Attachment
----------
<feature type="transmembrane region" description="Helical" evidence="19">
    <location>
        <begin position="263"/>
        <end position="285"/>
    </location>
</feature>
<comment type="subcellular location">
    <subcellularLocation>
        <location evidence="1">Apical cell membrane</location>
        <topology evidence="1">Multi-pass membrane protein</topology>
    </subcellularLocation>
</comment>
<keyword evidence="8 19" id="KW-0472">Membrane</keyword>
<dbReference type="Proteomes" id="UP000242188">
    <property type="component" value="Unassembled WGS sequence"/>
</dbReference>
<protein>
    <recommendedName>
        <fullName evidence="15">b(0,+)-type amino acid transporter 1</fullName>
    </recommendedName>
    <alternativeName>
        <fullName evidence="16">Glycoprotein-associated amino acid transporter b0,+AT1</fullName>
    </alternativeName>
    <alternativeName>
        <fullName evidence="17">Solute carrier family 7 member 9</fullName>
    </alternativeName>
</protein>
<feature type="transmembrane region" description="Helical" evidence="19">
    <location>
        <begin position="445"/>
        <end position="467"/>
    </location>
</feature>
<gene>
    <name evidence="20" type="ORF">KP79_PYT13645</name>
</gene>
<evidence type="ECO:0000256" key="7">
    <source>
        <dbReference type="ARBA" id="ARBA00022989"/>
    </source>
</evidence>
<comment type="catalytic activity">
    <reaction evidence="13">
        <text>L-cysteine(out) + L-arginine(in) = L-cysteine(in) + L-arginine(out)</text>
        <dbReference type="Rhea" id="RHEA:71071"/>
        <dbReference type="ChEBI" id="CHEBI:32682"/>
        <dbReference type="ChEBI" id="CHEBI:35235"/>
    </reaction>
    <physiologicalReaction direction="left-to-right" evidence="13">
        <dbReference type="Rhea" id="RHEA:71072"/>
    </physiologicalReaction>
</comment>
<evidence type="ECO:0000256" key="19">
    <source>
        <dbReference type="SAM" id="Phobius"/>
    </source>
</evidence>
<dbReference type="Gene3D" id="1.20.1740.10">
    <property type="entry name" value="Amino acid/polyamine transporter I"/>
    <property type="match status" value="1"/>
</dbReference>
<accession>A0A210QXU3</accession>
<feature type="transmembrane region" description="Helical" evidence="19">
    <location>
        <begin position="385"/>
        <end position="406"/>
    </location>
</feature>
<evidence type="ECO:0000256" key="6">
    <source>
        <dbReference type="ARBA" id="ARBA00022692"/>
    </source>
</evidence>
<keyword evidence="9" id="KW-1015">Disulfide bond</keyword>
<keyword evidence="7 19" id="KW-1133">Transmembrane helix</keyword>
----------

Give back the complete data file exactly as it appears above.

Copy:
<feature type="transmembrane region" description="Helical" evidence="19">
    <location>
        <begin position="263"/>
        <end position="285"/>
    </location>
</feature>
<comment type="subcellular location">
    <subcellularLocation>
        <location evidence="1">Apical cell membrane</location>
        <topology evidence="1">Multi-pass membrane protein</topology>
    </subcellularLocation>
</comment>
<keyword evidence="8 19" id="KW-0472">Membrane</keyword>
<dbReference type="Proteomes" id="UP000242188">
    <property type="component" value="Unassembled WGS sequence"/>
</dbReference>
<protein>
    <recommendedName>
        <fullName evidence="15">b(0,+)-type amino acid transporter 1</fullName>
    </recommendedName>
    <alternativeName>
        <fullName evidence="16">Glycoprotein-associated amino acid transporter b0,+AT1</fullName>
    </alternativeName>
    <alternativeName>
        <fullName evidence="17">Solute carrier family 7 member 9</fullName>
    </alternativeName>
</protein>
<feature type="transmembrane region" description="Helical" evidence="19">
    <location>
        <begin position="445"/>
        <end position="467"/>
    </location>
</feature>
<gene>
    <name evidence="20" type="ORF">KP79_PYT13645</name>
</gene>
<evidence type="ECO:0000256" key="7">
    <source>
        <dbReference type="ARBA" id="ARBA00022989"/>
    </source>
</evidence>
<comment type="catalytic activity">
    <reaction evidence="13">
        <text>L-cysteine(out) + L-arginine(in) = L-cysteine(in) + L-arginine(out)</text>
        <dbReference type="Rhea" id="RHEA:71071"/>
        <dbReference type="ChEBI" id="CHEBI:32682"/>
        <dbReference type="ChEBI" id="CHEBI:35235"/>
    </reaction>
    <physiologicalReaction direction="left-to-right" evidence="13">
        <dbReference type="Rhea" id="RHEA:71072"/>
    </physiologicalReaction>
</comment>
<evidence type="ECO:0000256" key="19">
    <source>
        <dbReference type="SAM" id="Phobius"/>
    </source>
</evidence>
<dbReference type="Gene3D" id="1.20.1740.10">
    <property type="entry name" value="Amino acid/polyamine transporter I"/>
    <property type="match status" value="1"/>
</dbReference>
<accession>A0A210QXU3</accession>
<feature type="transmembrane region" description="Helical" evidence="19">
    <location>
        <begin position="385"/>
        <end position="406"/>
    </location>
</feature>
<evidence type="ECO:0000256" key="6">
    <source>
        <dbReference type="ARBA" id="ARBA00022692"/>
    </source>
</evidence>
<keyword evidence="9" id="KW-1015">Disulfide bond</keyword>
<keyword evidence="7 19" id="KW-1133">Transmembrane helix</keyword>